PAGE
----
Now, do you see why the US Federal Reserve is panicking? Fed wants the private banks to keep lending money to the households (businesses are not much in the need of borrowing except for commercial real estate, which is suddenly turning down). Since most of the lending to the households is in the form of mortgage lending, the banks and other mortgage lenders are gun-shy.

I am sure that most people by now know how we arrived at the situation called "the mortgage mess." Many also know that the mess is far deeper than what the "sub-prime" mantra suggests. Amazing part is that we got here despite terms like "reckless mortgage lending" being applied to it by Stephen Roach of Morgan Stanley some three years ago. This from Sprott Asset Management in July 2005: "...combined with rampant speculation and lax (even reckless) lending standards, has added a further leg to the housing bubble. However... there is only so much that housing prices can go up from here, and only so reckless that lenders can get, before the housing bubble collapses under its own weight." (Emphasis added).

Some of us cranks and kooks have known about the mortgage insanity, or the evil practice of pushing debt, for some five years. I have put the term reckless in the title in quotes because there was nothing reckless about what the Fed did last week or it ever does, just as there was nothing reckless about the mortgage lenders' pushing of debt and securitization by Wall Street (it was extremely profitable while it lasted). Long-term, there is no business as profitable as the debt business. The mortgage debt-push was a premeditated and fully thought out process.

There is nothing else that the Fed can do to keep the economy from slipping into recession, or depression, than to keep the debt-push going at an elevated pace. Unfortunately, Fed can't directly push debt on households (no helicopter drops!). It needs banks as conduits and banks are in trouble. As Schumpeter noted, bankers' mischief leads to catastrophes (his term for depressions). And he was talking about the private bankers. The role of the private bankers in causing the Great Depression is kept very quiet. Federal Reserve exists to get the blame! We have arrived at the juncture where the Fed becomes impotent. It has reached level of impotence beyond the economic equivalent of VIAGRA. That is what gross abuse of a function can lead to.

Finally, I turn to the unintended and very harmful long-term consequences of Fed's policy of facilitating debt-push on the US households for the past five years - greatly strengthening Al Qaeda nations and creating a formidable economic and political rival in China. (Yes, China has been the biggest beneficiary of the debt-push on the US households that has gone on all thru the Greenspan-Bernanke years and accelerated during the past five years).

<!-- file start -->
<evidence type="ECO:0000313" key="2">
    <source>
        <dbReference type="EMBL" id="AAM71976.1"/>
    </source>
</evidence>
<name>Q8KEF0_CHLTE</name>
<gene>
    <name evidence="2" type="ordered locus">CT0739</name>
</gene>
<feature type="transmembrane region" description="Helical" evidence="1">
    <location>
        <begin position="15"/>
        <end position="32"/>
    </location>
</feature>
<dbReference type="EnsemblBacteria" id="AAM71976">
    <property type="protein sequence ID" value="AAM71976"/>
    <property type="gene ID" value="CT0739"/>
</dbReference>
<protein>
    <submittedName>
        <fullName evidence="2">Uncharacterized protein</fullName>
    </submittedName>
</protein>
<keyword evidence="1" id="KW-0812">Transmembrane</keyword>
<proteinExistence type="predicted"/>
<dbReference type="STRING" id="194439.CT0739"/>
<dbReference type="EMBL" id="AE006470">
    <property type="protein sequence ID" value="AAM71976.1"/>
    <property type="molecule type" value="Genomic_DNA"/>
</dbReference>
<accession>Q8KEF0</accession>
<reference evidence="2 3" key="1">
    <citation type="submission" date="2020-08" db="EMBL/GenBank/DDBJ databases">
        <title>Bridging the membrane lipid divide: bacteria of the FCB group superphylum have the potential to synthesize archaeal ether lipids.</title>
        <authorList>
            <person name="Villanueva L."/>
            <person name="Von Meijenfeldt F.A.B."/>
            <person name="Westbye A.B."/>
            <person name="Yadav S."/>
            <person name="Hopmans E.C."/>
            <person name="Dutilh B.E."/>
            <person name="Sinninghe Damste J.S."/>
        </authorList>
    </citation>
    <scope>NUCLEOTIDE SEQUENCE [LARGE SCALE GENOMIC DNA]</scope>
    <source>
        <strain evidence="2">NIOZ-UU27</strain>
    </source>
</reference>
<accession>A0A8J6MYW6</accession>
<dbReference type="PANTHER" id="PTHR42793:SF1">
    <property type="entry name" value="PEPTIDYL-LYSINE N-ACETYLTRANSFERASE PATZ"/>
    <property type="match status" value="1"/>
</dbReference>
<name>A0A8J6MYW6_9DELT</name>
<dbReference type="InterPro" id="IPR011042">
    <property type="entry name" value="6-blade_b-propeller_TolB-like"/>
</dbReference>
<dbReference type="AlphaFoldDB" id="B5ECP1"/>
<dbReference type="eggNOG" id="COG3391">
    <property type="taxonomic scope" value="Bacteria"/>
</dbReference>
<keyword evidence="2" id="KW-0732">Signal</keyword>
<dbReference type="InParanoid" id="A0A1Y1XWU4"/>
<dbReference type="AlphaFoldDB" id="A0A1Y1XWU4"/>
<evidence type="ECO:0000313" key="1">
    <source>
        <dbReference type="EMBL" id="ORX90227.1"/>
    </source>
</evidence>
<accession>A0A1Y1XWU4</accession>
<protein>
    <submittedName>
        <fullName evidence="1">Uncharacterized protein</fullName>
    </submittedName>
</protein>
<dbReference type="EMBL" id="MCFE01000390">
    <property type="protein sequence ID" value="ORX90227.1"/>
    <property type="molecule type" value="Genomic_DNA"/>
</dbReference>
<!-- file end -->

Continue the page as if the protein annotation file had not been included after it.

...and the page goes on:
From a website on US energy consumption problem: "Q: Who controls the price of oil - OPEC or the Big Oil companies? A: NEITHER. It's you and me." How about the Fed and the private bankers?! The price is determined at the margin and a large segment of American population will borrow and consume as long as, and as much as, there are bankers ready to lend to them. It is like putting candy in front of a kid. Without the debt-push for the past five years the crude oil today would be more like $20-$30 a barrel and Chinese economy would be 3/4th its size. Anyone who believes in decoupling theory would soon find out that China will suffer from the US households' withdrawal symptoms.

For those of you who are worried about inflation, the total household debt growth below $300B annual rate will lead to outright deflation within months (inflation always lags). Household debt growth is inflationary in the present and deflationary in the future. Fed has been fighting deflation for the past five years by maintaining elevated rate of household debt growth! Controlled inflation, around 3%, has been Fed's policy for the past 25 years, after Volcker tamed inflation. There is no such thing as "corrosive deflation," Mr. Greenspan; there is only corrosive inflation. The policy of controlled corrosion in purchasing power is a bad one for the American workers and, especially, the poor. Sen. Bernie Sanders was right when he said to Greenspan, "that you see your major function in your position as the need to represent the wealthy and large corporations." Who helped Greenspan get the appointment?!

It Is the Debt, Stupid!

PS: With the industrial base shrinking, America's Military-Industrial Complex of the Eisenhower Era has been exported to China to make way for today's Financial-Military Complex with military ready to serve bankers and financiers' interests.

 


 

Author: Jas Jain

Jas Jain, Ph.D.
the Prophet of Doom and Gloom